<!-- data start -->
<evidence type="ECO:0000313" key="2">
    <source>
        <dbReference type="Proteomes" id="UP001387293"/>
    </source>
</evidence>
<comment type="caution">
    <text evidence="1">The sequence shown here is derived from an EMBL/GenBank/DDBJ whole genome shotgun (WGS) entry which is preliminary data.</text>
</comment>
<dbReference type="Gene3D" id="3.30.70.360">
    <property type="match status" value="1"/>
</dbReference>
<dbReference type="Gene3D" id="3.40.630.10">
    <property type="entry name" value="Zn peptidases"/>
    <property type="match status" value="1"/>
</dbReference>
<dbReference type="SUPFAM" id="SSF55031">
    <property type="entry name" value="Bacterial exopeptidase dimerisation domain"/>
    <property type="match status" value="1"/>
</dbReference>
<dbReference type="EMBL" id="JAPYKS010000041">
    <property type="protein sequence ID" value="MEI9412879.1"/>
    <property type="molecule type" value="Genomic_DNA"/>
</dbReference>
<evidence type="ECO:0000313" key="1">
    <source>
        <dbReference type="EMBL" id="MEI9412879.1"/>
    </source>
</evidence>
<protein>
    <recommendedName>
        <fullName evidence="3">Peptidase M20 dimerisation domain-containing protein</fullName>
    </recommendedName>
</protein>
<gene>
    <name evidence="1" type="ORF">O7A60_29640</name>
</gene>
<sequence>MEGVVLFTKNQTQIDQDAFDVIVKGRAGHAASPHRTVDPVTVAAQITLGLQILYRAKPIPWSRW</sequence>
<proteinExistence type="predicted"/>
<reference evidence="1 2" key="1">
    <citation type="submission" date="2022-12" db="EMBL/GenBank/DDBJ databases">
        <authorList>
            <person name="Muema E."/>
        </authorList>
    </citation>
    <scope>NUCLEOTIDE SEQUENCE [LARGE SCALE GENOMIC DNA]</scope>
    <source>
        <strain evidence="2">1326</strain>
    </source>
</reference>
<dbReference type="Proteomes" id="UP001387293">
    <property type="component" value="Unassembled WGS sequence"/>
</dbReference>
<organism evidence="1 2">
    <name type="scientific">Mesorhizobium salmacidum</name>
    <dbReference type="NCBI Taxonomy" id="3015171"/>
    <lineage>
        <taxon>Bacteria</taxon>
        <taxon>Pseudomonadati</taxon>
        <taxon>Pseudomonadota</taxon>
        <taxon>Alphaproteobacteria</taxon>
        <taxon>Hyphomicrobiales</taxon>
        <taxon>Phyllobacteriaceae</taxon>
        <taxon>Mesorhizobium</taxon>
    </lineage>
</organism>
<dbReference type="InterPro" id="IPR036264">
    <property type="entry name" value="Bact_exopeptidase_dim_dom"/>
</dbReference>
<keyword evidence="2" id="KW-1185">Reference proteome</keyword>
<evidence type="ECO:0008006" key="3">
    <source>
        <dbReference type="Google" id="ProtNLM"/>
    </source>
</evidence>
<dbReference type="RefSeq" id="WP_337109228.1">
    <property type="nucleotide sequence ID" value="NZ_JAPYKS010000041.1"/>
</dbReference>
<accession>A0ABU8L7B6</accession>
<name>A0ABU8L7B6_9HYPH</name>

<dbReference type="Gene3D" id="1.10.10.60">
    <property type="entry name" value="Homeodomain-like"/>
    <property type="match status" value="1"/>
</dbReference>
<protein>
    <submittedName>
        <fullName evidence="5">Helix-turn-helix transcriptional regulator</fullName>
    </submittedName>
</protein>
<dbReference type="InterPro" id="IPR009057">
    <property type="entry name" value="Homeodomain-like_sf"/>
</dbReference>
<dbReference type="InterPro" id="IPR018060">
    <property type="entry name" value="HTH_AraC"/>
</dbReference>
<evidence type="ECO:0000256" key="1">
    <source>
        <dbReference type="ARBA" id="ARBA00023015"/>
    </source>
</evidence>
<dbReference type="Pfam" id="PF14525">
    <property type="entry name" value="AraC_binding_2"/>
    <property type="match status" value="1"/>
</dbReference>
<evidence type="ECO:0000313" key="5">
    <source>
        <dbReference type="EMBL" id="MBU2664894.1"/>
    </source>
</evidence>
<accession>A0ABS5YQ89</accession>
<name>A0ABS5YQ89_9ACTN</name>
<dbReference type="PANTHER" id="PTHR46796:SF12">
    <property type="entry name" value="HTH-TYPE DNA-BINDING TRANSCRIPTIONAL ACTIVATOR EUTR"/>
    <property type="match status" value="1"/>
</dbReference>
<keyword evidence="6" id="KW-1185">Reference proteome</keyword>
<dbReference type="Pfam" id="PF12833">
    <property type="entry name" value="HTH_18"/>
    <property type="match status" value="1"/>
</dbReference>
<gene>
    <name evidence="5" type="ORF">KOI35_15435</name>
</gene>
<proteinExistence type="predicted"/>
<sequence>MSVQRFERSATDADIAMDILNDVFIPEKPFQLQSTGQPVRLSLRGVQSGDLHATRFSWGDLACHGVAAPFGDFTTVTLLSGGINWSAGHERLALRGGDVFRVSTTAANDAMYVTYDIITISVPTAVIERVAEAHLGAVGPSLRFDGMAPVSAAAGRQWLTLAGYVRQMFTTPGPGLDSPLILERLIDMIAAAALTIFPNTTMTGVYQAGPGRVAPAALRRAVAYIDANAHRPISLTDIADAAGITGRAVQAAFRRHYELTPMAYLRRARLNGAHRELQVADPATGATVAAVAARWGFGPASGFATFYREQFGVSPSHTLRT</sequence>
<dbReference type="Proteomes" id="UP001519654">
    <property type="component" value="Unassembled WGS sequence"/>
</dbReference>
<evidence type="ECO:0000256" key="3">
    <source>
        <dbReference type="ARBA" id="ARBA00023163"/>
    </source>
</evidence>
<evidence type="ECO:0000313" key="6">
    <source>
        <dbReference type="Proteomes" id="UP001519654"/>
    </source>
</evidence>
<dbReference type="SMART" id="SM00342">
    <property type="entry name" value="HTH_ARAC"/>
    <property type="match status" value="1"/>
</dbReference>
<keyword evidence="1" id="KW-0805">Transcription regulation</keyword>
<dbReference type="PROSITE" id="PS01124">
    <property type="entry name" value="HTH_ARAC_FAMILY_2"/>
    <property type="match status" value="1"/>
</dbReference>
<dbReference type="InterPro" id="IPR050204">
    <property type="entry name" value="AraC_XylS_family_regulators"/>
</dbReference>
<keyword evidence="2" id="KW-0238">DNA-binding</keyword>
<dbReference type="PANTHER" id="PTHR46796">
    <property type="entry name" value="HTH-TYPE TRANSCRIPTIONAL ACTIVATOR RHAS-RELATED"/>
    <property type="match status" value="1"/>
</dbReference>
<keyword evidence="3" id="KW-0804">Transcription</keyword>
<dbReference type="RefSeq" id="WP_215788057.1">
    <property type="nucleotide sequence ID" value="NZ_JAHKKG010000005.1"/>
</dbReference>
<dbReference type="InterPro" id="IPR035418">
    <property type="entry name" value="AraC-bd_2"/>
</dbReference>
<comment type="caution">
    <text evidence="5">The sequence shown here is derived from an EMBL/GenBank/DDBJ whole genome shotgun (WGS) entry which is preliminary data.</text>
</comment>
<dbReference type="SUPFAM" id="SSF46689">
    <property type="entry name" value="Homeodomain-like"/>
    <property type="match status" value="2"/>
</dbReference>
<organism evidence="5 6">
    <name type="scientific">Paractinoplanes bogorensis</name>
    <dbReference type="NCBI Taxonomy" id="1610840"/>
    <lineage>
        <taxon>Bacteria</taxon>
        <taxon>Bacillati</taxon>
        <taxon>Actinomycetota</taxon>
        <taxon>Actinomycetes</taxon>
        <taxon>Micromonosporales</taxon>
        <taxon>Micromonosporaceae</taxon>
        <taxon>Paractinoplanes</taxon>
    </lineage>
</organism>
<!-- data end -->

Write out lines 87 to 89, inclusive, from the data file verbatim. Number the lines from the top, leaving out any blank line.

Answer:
    </submittedName>
</protein>
<dbReference type="InterPro" id="IPR009057">